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Game 7 happiness and beyond ("beyond" meaning the Western Conference Finals)

May 18, 2009 |  9:32 am

It's over, and it starts again tomorrow. 

It took a long time, required a great deal of blood, sweat, and tears (as opposed to Blood, Sweat, and Tears), but with their 89-70 win over the Houston Rockets in Game 7 of the Western Conference Semifinals Sunday at Staples, the Lakers kept their playoff hopes alive.  They did it primarily on the Trevor Ariza blocks Aaron Brooks in Game 7 defensive end.  The box score shows 21 points for Pau Gasol, 14 for Andrew Bynum in a redemptive effort that the Lakers hope will serve as a building block heading forward, 15 from Trevor Ariza (including nine in the opening 12 minutes), and a very quiet 14 from Kobe Bryant, who made his impact in other areas of the box score, writes JA Adande of

The important numbers, though, were on the Houston side.  37% shooting, 4-13 shooting for Aaron Brooks, 4-12 for Luis Scola.  LA had eight steals, ten blocks, and played the pick and roll with effectiveness, never letting the Rockets find a rhythm.  For LA's bigs, it was important bounce back performance, particularly for Gasol, who was awful in Game 6 defending the rack.  In playing stiff D on Sunday (along with attacking the glass with 18 boards, including six on the offensive end), and adding a primal scream or two, Pau may have introduced a side of himself fans didn't know was there.

So that's it for the Rockets, who deservedly won the respect of fans and writers around the country.  Now it's Denver time, as the Lakers kick off the Western Conference Finals tomorrow night at Staples.

The Nuggets have rolled through the first two rounds of the playoffs and are fully capable of taking down LA, especially if the Lakers continue their "bi-polar" (Kobe's words) play.  On the other hand, just as it is with the stock market, past performance does not guarantee future returns.  That the Nuggets have rolled through two rounds doesn't mean they'll continue their top shelf play, and LA's struggles against the Rockets don't automatically lead to problems against Denver. 

Especially if, as they say, the Lakers have learned the value of playing hard.  You know, like, all the time (did I just have to type that?).

It is, as they say, a fresh start.  With that in mind...

Seriously, though, which Lakers team is the "real" one?  If the Lakers could let writers and commentators know, it'll make the whole prognostication process a lot simpler.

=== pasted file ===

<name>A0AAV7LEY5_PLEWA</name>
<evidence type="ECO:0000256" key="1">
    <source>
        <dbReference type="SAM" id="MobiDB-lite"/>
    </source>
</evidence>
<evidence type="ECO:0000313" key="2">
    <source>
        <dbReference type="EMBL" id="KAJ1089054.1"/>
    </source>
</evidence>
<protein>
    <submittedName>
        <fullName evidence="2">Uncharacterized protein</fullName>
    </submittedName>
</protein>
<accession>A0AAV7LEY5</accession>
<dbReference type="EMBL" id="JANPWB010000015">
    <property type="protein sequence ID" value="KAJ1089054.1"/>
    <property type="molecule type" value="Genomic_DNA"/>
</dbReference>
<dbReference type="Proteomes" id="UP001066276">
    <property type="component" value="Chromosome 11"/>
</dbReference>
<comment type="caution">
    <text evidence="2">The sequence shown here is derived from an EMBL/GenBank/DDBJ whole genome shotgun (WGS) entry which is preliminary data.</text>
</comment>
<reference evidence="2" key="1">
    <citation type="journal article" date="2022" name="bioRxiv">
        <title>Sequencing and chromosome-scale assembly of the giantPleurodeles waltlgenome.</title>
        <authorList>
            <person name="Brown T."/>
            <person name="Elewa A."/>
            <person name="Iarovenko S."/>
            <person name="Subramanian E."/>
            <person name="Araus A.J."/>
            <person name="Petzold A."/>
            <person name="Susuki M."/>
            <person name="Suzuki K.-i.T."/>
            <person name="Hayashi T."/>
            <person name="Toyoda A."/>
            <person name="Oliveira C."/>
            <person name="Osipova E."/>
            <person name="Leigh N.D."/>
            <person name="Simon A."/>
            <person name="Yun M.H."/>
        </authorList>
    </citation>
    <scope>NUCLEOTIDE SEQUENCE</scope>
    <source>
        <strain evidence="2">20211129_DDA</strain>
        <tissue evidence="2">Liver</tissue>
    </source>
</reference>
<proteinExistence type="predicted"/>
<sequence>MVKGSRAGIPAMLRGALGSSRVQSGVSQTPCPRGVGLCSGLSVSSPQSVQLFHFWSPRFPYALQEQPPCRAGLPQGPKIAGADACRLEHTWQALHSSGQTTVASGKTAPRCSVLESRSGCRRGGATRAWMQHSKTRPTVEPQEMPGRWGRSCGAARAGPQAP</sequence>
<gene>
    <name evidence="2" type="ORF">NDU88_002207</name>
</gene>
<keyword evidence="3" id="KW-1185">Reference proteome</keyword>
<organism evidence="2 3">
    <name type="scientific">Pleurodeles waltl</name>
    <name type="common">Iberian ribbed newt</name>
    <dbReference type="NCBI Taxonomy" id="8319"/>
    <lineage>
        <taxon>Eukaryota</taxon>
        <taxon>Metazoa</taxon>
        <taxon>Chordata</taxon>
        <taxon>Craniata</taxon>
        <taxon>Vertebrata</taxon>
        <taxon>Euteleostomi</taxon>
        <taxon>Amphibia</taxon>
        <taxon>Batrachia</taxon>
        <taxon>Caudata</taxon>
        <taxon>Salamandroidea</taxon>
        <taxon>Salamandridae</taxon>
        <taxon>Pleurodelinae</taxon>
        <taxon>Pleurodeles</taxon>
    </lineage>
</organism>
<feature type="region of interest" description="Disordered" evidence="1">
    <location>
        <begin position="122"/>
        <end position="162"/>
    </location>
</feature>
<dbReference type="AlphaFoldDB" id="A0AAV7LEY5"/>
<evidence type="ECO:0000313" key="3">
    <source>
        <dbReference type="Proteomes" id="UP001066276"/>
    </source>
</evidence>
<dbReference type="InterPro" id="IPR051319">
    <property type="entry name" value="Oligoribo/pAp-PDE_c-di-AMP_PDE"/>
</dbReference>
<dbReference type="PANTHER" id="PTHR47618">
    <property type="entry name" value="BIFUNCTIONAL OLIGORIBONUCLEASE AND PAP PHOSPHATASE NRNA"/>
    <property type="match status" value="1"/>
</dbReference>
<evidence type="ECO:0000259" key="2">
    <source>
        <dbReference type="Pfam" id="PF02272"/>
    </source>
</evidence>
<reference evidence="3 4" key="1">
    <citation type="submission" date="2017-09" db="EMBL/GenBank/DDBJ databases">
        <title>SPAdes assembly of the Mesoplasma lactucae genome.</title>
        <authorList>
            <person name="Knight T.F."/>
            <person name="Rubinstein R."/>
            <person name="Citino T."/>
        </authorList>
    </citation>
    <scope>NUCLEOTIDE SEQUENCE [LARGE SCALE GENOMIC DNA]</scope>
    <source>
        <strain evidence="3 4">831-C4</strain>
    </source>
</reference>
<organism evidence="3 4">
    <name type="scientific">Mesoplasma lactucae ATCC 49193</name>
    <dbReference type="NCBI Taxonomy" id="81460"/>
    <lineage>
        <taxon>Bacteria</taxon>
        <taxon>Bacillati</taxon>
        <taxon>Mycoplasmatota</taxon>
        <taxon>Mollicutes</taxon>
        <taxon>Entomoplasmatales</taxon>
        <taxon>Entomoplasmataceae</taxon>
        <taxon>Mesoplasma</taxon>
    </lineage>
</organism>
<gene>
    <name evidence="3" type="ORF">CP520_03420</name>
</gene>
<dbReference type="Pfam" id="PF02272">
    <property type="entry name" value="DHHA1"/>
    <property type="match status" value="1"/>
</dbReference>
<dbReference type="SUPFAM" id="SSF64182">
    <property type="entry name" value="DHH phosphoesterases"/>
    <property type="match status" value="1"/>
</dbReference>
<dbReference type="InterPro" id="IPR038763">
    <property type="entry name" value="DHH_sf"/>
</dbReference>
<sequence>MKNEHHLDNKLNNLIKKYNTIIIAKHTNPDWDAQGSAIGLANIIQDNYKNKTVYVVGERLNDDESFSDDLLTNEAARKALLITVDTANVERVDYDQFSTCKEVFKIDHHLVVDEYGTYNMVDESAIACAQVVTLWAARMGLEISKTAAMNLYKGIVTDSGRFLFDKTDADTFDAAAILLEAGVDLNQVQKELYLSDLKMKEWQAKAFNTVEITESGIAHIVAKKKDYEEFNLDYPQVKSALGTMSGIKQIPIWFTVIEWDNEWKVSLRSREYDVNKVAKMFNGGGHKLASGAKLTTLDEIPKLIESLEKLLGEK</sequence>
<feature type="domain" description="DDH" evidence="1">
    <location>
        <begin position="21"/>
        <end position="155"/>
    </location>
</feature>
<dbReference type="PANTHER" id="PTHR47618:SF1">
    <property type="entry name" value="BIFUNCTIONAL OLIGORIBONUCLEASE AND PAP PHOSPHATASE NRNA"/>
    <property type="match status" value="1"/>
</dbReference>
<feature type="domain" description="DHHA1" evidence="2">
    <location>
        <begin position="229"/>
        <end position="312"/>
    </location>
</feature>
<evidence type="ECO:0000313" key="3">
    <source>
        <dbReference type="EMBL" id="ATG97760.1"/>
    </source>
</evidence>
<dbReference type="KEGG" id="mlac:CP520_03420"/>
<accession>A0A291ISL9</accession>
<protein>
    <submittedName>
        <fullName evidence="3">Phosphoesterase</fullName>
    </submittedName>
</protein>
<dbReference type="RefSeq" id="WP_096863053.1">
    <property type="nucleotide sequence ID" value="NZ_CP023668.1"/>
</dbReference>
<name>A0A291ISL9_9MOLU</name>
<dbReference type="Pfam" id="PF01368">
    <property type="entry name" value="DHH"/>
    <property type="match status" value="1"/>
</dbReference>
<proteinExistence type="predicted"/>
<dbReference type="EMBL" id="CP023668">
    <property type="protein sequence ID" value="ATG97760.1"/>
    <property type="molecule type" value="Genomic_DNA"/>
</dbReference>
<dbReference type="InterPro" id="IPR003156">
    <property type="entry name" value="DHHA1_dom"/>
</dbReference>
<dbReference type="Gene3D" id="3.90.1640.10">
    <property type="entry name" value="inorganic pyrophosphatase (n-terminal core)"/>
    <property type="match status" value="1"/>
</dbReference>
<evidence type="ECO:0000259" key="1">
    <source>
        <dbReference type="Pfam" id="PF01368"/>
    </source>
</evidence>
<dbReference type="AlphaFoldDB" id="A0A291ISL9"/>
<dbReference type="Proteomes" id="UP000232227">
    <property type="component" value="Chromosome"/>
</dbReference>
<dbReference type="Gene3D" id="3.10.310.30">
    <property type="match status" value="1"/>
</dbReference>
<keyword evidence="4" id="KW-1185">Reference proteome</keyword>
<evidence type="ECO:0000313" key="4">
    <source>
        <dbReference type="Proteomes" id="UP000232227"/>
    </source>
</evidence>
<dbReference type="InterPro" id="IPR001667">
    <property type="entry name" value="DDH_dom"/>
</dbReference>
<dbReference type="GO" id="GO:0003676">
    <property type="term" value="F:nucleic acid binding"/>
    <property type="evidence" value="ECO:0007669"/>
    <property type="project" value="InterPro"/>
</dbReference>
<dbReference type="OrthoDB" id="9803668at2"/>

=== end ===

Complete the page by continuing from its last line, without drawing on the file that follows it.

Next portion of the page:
For all the talk of writers and pundits taking the first lifeboat off the S.S. Lakers, seven of ten ESPN writers pick the purple and gold to advance.  The Nuggets, it should be noted, are not among those who were polled.

The Roundball Mining Company, one of a couple rock solid Nuggets blogs, has a great early look at the series, noting that just as it was against Houston, LA can't abandon the post:

"...You can talk about Kobe Bryant all you want, the Nuggets biggest concern should be how they can handle Bynum and Gasol.  With the starters on the floor Kenyon Martin is going to have to guard one of them and he has a serious length disadvantage against both.  Most likely Kenyon will be guarding Gasol and for all his defensive desire and talents he is in a big hole trying to cover Gasol.  Pau can shoot his 15-18 foot set shot over Kenyon at will and when he goes into the post his jump hook will be impossible for Kenyon to stop. 

Nene is relatively better equipped to cover Bynum than Kenyon is for guarding Gasol, but Bynum still has a significant length and weight advantage over Nene.   On the other hand, Nene has done a decent job against Gasol in the past so will Denver choose to stick Kenyon on Bynum and double the heck out of him should he get the ball in the post thus creating one major mismatch instead of two less than desirable matchups? 

When Chris Andersen comes off the bench things do not get much better.  Andersen is physically a better matchup on Gasol than Kenyon, but his desire to block shots plays right into one of Gasol’s greatest strengths, and that is offensive rebounding.  When Andersen leaves Pau to go for a block he better get it or else Pau is converting the miss..."

Andrew Bynum dunks in Game 7 against Houston Click the link and read the whole thing.  Well worth the time, especially for a reminder that while the Nuggets provide a major test for LA's defense- those dudes can fill it up- their team defense is well beyond what Lakers fans saw in last season's playoffs.  Anyone thinking the Lakers, now that they're done with Houston, can just start piling up points again ought to reconsider (the Nuggets, for example, were fifth in the NBA in opponents effective FG% at 48.5%.  LA will still have to execute.

(To play with defensive statistics, head to, and

Matched up with Martin, Gasol's toughness will be tested.

More preview, from Pickaxe and Roll. 

Shane Battier talks about what it takes to beat LA, and how he sees a Lakers/Nuggets series.  (For more video from Sunday's win, click here.)

The Nuggets are in the series in part because of the Chauncey Billups trade, a move with a very interesting backstory.  As a team, Denver is rested.  Will that help or hurt?

Obviously there will be plenty more on this series before Tuesday's tip (remember, it's early- 6 pm for a national TV audience, so adjust your schedules accordingly).  

Finally, Lamar Odom has an interesting explanation for yesterday's earthquake on his Twitter feed.